… and I Feel Fine

Sarah Drummond
Mar 20 · 4 min read

I, like many, have a long and complicated relationship with anxiety. My earliest memories of anxiety call to mind full-body panics whenever my parents called a babysitter. They move into an ill-fated attempt at going away to camp, and ascend into crisis the summer I saw the horror movie Poltergeist and went months unable to sleep without my mother in the room (I was not. That. Young). I was an adult before I started taking my out-sized anxiety seriously, as a problem that was harming my happiness, and got help.

One of the many coping skills I have used to manage anxiety is to identify whether anxious feelings are statistically well-placed: what are the chances that the terrible thing I dread is actually going to happen? That skill would have been useful during that Poltergeist insomnia summer: the likelihood the house where I grew up in Suffield, CT was built on a graveyard seems low.

In the days of COVID-19, that coping mechanism is helping me to name my current anxiety as reasonable. It’s likely that many —30-70% — people in my life, myself included, are going to get sick. Some of those people might get really sick, or even die. I’m anxious enough to do absolutely everything I can to help flatten the curve and keep my loved ones safe. My current anxiety is logical rather than distorted, unlike most anxiety I’ve known.

I could have entitled today’s ‘blog, “How to be a nervous wreck.” Instead, I borrow from a favorite REM song of my teens, “It’s the end of the world as we know it.” That song title summed up my general life outlook in high school, where everything felt like a catastrophe. I thought everyone felt that way. It was so much later — decades — before I discovered not everyone did. The song’s response to its title’s own proposition, “and I feel fine,” was a balm.

Anxiety has given me a lot. Feeling like the world is ending, all the time, caused me to surround myself with stable and supportive people. It led me to be hyper-organized and forward-thinking. Today, surrounded by anxiety that is actually about something scary, I want to be of help. Here are some tips for living with anxiety for those for whom it’s new:

  1. Rely on the systems you built when it wasn’t the end of the world as you knew it. Now is not the time to throw out the rule book, as tempting as it might be to do so. Honor chains of command. Structure your schedule. Keep moving forward.
  2. Prioritize. I am communicating with the constituents of my school, Andover Newton Seminary at Yale Divinity School, that we are using the following hierarchy of priorities to guide our actions: (first) safety, (second) emotional well-being, (third) keeping our institutional gears turning, and (where possible) taking advantage of teachable moments. I am naming those priorities as much for myself as everyone else.
  3. Don’t trust your instincts as much as usual. Anxious people know that mean voices in our heads sometimes masquerade as instincts. Today, pre-crisis rules of engagement might play that same sneaky trick. I talked on the phone with a loved one earlier this week who is both at high-risk for COVID-19 and has a medical background. She was wondering whether to cancel a non-urgent doctor’s appointment, not wanting to be rude. Her instincts said, “Don’t leave your doctor hanging.” Experts today say, Stay home. Therefore, I told my loved one, don’t think. Just stay home.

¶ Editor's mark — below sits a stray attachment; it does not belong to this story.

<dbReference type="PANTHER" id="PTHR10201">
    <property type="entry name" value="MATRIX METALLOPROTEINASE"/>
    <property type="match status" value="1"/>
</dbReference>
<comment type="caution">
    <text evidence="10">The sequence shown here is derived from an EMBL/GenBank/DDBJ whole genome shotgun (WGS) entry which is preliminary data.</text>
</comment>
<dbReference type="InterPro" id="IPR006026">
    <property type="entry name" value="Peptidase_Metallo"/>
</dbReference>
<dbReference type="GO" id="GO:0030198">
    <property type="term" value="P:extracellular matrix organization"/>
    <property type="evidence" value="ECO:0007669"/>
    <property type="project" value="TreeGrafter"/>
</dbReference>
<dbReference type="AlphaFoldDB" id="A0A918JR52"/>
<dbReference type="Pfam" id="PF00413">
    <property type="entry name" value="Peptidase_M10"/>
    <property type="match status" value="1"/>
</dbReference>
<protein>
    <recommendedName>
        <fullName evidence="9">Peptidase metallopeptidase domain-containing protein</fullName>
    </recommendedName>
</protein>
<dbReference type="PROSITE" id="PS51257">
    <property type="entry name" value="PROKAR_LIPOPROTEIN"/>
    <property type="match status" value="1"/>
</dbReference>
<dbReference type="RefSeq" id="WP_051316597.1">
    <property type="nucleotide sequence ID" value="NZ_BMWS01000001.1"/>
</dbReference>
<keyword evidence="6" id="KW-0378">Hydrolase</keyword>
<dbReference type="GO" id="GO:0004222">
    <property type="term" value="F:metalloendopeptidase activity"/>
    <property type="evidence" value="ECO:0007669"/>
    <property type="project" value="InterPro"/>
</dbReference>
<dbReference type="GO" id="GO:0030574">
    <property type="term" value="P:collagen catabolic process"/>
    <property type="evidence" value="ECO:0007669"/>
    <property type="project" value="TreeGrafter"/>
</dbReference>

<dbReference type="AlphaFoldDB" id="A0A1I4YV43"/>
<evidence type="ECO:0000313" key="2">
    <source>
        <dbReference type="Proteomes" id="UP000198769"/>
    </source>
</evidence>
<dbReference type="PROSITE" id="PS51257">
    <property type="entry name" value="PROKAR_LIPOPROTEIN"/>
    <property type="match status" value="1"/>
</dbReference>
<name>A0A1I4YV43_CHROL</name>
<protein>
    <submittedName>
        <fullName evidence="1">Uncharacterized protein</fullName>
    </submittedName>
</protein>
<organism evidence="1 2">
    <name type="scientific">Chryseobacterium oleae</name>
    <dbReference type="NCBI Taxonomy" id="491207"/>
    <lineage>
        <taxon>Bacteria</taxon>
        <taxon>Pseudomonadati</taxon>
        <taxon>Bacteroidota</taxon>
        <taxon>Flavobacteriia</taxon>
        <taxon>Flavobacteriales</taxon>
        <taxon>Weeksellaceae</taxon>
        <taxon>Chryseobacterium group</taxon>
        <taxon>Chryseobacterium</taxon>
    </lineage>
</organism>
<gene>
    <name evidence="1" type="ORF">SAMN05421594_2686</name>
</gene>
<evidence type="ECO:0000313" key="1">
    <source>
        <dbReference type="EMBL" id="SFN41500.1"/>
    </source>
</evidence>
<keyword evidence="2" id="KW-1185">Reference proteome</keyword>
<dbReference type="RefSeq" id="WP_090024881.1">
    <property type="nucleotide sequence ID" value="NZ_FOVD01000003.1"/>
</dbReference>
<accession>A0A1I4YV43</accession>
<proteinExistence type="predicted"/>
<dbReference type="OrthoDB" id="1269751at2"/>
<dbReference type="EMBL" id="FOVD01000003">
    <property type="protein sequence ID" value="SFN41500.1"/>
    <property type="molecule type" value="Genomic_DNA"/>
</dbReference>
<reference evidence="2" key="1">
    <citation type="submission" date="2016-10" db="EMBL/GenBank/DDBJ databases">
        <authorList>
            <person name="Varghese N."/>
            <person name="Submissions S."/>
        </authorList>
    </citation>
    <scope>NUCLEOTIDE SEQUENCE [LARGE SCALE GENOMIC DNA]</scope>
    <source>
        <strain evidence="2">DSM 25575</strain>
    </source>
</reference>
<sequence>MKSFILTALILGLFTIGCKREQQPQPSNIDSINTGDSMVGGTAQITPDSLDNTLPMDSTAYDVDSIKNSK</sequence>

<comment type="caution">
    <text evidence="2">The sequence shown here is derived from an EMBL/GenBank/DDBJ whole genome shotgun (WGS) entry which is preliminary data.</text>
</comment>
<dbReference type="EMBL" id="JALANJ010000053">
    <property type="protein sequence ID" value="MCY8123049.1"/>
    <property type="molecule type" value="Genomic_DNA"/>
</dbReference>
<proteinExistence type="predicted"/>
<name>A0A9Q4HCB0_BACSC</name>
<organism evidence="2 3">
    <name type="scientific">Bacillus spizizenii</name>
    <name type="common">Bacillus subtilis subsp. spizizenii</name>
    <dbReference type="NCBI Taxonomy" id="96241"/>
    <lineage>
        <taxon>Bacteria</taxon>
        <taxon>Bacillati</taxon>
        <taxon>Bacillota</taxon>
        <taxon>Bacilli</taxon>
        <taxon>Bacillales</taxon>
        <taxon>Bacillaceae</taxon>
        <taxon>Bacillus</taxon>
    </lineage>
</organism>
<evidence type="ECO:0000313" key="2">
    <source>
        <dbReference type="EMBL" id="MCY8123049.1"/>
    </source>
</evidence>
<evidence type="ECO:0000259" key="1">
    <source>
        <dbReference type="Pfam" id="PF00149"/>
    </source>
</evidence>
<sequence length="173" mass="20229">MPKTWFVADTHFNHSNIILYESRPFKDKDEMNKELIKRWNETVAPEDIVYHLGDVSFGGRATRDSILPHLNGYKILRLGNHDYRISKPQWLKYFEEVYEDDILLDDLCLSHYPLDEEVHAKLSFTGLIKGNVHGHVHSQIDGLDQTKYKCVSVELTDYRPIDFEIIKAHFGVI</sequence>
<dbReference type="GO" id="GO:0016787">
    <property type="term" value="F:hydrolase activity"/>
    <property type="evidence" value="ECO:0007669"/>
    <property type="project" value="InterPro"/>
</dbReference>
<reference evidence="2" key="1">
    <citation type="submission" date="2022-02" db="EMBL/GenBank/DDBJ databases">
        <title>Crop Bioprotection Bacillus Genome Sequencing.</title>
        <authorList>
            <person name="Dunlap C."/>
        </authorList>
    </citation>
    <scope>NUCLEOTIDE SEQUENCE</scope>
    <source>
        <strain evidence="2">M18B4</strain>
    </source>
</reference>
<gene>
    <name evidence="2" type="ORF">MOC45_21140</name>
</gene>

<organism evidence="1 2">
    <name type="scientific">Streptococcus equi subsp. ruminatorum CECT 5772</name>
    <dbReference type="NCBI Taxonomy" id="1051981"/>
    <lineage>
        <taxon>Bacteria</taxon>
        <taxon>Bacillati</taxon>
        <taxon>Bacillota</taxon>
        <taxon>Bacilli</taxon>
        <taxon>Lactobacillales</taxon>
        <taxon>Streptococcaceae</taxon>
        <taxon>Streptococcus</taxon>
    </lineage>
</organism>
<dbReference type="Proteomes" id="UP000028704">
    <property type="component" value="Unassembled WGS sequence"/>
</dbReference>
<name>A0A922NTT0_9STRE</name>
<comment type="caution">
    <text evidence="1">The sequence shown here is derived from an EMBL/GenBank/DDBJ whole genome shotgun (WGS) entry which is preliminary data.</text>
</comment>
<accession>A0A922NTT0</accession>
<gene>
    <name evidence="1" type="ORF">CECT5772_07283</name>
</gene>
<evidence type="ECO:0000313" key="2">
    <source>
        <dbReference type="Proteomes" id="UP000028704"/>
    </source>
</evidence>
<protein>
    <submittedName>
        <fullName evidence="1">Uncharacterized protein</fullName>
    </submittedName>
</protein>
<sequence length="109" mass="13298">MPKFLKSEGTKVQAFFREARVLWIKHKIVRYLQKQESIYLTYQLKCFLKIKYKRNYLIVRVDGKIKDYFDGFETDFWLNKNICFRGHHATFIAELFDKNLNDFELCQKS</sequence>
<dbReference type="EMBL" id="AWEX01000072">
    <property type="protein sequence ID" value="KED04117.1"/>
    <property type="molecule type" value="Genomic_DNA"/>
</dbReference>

4. Tap into history; remember you have survived tough times before. This one is tough amidst new challenges. Quoheleth tells us there is nothing new under the sun, although sometimes we have to go back a ways.

This last tip, “remember you’ve survived,” deserves a bit more attention. My seminary, Andover Newton, moved from one city to another starting four years ago. The last time the Andover side of the family had done so was 100 years earlier, when it moved from Cambridge, MA to Newton in the 1920s. During the most anxious times of making a necessary move in 2016, one where we had no other good options and a sense of urgency not shared by all, I would think about those who’d made the previous move. Sure, they were long gone, but I bet this hadn’t been easy for them either. I made friends with those forebears in my mind, trusting they would recognize my anxieties and affirm our choices.

Similarly, 100 years ago, our fore-parents lived through a novel virus that sickened and killed many people. They weren’t prepared for it either. We in this generation have never been through a pandemic, but we can channel those great-grandparents. Those who came out of the Spanish Influenza crisis on the right side of history were the ones who others thought were overreacting, such as the Mayor of St. Louis who made unpopular choices that saved lives. The lesson from the past is, in these cases, don’t pay any mind to those who accuse you over overreacting.

Sustain systems. Prioritize. Listen to experts more than the voices in your head. I realize I’m putting a shiny veneer on the true suffering that results from anxiety disorders, but I do so in order to provide hope and confidence to those who’ve always been told they were worried for nothing. Those who live with anxiety can either decide the realness of COVID-19 is too much for them, or they can decide to share the wisdom that comes from having lived with a feeling forever that many are discovering now for the first time. Anxious ones, unite… but only over technology, from your couch, at home.

Sarah Drummond

Written by

Sarah Birmingham Drummond is Founding Dean of Andover Newton Seminary at Yale Divinity School and teaches and writes on the topic of ministerial leadership.

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